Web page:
Republican governors are scrambling to figure out what to do about health reform, now that President Obama has won reelection and there's no stopping the Affordable Care Act.
At least a half-dozen Republican governors vowed not to implement the health-care law until after the November election. "I will make that decision number one after the election," Alabama Gov. Robert Bentley told a local television station in September.
New Jersey Gov. Chris Christie said in late October, "I'll make decisions when I have to."
States face a Nov. 16 deadline to inform Health and Human Services whether they will create a health insurance exchange, the new marketplace that each state will have in 2014.
"The folks who need to re-strategize at this point are going to be the Republican governors, for the most part," said Cheryl Smith, a director at Leavitt Partners, the health consulting firm founded by former Health and Human Services secretary Michael Leavitt. "They can't just say no anymore. They have to accept that the Supreme Court ruling was what it was and that the status quo is not sustainable."
They have three choices. States can run their own insurance marketplace, using federal funding to set up the technology to allow consumers to compare and purchase health plans. They can leave the task to the federal government. Or, they can do something in between: A "partnership" model allows state and federal governments to divvy up the responsibilities.
The insurance regulators in Kansas, a Republican-led state, would like to add their name to that list. There, the insurance department has prepared an application that would create a "partnership" exchange in Kansas, run with cooperation with the federal.
The uncertainty, now, is over whether Gov. Sam Brownback will approve the blueprint.
"We will be reaching out to the governor to talk about, what does he want to do now," said Linda Sheppard, health division director for the Kansas Insurance Department. "We need to know whether he wants to have the commissioner go ahead and submit our letter by November 16."
A Brownback spokeswoman said that the governor's office is still "discussing options and alternatives" to the Affordable Care Act. “The people of Kansas have spoken loudly three times, they want us to pursue Kansas solutions," said press secretary Sherriene Jones-Sontag. "We are discussing options and alternatives with like-minded states and with our legislative partners in Kansas.”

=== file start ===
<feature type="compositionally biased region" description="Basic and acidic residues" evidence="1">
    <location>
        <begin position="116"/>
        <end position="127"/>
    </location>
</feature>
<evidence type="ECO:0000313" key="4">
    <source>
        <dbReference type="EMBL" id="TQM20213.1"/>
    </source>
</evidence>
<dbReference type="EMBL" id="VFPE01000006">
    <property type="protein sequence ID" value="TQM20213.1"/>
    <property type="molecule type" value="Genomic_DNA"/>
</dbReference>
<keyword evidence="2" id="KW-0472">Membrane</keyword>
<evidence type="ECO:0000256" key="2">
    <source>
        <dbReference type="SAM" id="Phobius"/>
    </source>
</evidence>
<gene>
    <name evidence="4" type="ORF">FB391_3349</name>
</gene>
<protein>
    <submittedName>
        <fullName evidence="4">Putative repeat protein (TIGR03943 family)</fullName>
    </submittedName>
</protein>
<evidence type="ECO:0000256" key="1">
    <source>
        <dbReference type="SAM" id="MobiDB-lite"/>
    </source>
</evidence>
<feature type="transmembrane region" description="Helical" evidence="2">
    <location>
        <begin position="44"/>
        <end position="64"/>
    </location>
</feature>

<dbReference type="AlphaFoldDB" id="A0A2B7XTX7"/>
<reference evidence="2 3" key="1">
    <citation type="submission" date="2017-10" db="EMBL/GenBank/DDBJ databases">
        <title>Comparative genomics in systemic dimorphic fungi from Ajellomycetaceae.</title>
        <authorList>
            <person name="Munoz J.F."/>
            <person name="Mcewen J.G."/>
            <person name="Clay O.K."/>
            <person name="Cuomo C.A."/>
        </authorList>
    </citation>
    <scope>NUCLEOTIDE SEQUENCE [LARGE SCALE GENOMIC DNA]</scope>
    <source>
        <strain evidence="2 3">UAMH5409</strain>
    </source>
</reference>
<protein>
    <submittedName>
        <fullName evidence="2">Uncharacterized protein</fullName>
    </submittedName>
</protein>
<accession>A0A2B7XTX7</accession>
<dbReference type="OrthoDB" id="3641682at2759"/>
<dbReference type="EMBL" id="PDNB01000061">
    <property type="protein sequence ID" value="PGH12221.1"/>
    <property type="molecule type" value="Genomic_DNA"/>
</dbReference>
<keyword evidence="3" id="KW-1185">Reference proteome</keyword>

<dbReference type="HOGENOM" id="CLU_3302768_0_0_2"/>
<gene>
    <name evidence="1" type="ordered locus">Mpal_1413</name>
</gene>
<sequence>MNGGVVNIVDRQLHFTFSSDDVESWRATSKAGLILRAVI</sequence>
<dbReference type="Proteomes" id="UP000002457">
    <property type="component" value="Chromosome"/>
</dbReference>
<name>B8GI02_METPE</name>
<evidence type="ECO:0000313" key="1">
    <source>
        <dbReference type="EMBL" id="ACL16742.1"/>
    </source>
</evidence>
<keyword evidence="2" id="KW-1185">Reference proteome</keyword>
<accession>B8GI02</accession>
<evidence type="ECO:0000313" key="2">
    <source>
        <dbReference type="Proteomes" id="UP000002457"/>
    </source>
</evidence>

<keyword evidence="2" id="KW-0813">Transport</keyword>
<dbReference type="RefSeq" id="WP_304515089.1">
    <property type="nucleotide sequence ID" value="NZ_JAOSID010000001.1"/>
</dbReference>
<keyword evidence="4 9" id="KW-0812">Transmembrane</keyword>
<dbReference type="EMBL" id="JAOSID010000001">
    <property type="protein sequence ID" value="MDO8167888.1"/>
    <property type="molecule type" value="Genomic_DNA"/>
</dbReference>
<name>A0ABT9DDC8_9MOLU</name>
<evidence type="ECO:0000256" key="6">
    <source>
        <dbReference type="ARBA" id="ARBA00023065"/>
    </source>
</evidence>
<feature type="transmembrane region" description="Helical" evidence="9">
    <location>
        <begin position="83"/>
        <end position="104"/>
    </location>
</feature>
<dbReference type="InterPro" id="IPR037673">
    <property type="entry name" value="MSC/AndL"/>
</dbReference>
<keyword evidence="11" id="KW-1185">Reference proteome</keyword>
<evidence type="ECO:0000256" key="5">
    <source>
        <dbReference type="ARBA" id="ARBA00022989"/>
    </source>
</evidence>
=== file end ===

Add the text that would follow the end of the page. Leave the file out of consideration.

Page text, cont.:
Sheppard said she saw internal e-mail lists, made up of state health officials across the country, "light up" early Wednesday morning as regulators wondered what would happen next in their state.
"A number of states are trying to get themselves situated so that they can do a partnership exchange," she said.
Some states are already on track to run their own health insurance marketplaces. That includes Mississippi, which has long committed to running its own exchange. Phone calls started coming into Mississippi insurance commissioner Mike Chaney's office hours after Obama's victory, asking for advice on how to best proceed.
"I talked with several other commissioners the day after the election," Chaney said. "I've told all of them that we're very willing to share everything we've done. I would say I understand the dilemma faced by my other colleagues."
Chaney said he will submit Mississippi's plan to run a health insurance exchange to Washington as soon as Monday.
In states that have shown some of the staunchest opposition to the Affordable Care Act, private industries are pushing for more cooperation with the federal government. That includes Florida, where Republican Gov. Rick Scott has repeatedly refused Affordable Care Act funds.
"We're going to be lobbying on the issue," said Patrick Geraghty, chairman and chief executive of Florida Blue, the nonprofit insurance carrier. "I certainly don't think it's a dead issue in the state." Geraghty would like to see Florida run its own health insurance exchange. Local regulation of the insurance industry, he argues, would be more responsive to Floridians' needs.
Although Florida could potentially start on a federal exchange and then transition into a state-run marketplace, Geraghty said he believes that process would be messy and complex. "I'm hopeful that in Florida, cooler heads will prevail and allow us to have some time to talk about this," Geraghty said. "Anybody who has moved large-scale systems knows that's a really big lift. It's really in the best interest for Florida to do this."
States are working on a tight timeline: After the Nov. 16 deadline, they face another checkpoint on Jan. 1, when they have to demonstrate that their marketplace is on track to begin enrolling people in one year.
"If were a governor, I'd be less concerned about the November deadline," Leavitt's Smith said. "I would be focused on the actual deadline, in January, to show you can make this work."
With benchmarks looming, and the election barely hitting rearview mirror, many Republican governors seem to be in the middle of weighing the best next steps.
“For Virginia, the legislature must make the final call regarding the establishment and ultimate structure of a health benefits exchange," said Jeff Caldwell, press secretary for Gov. Bob McDonnell. "Virginia will continue to seek information from the federal government and will look to ensure that decisions made will be in the best interest of Virginians and all involved partners.”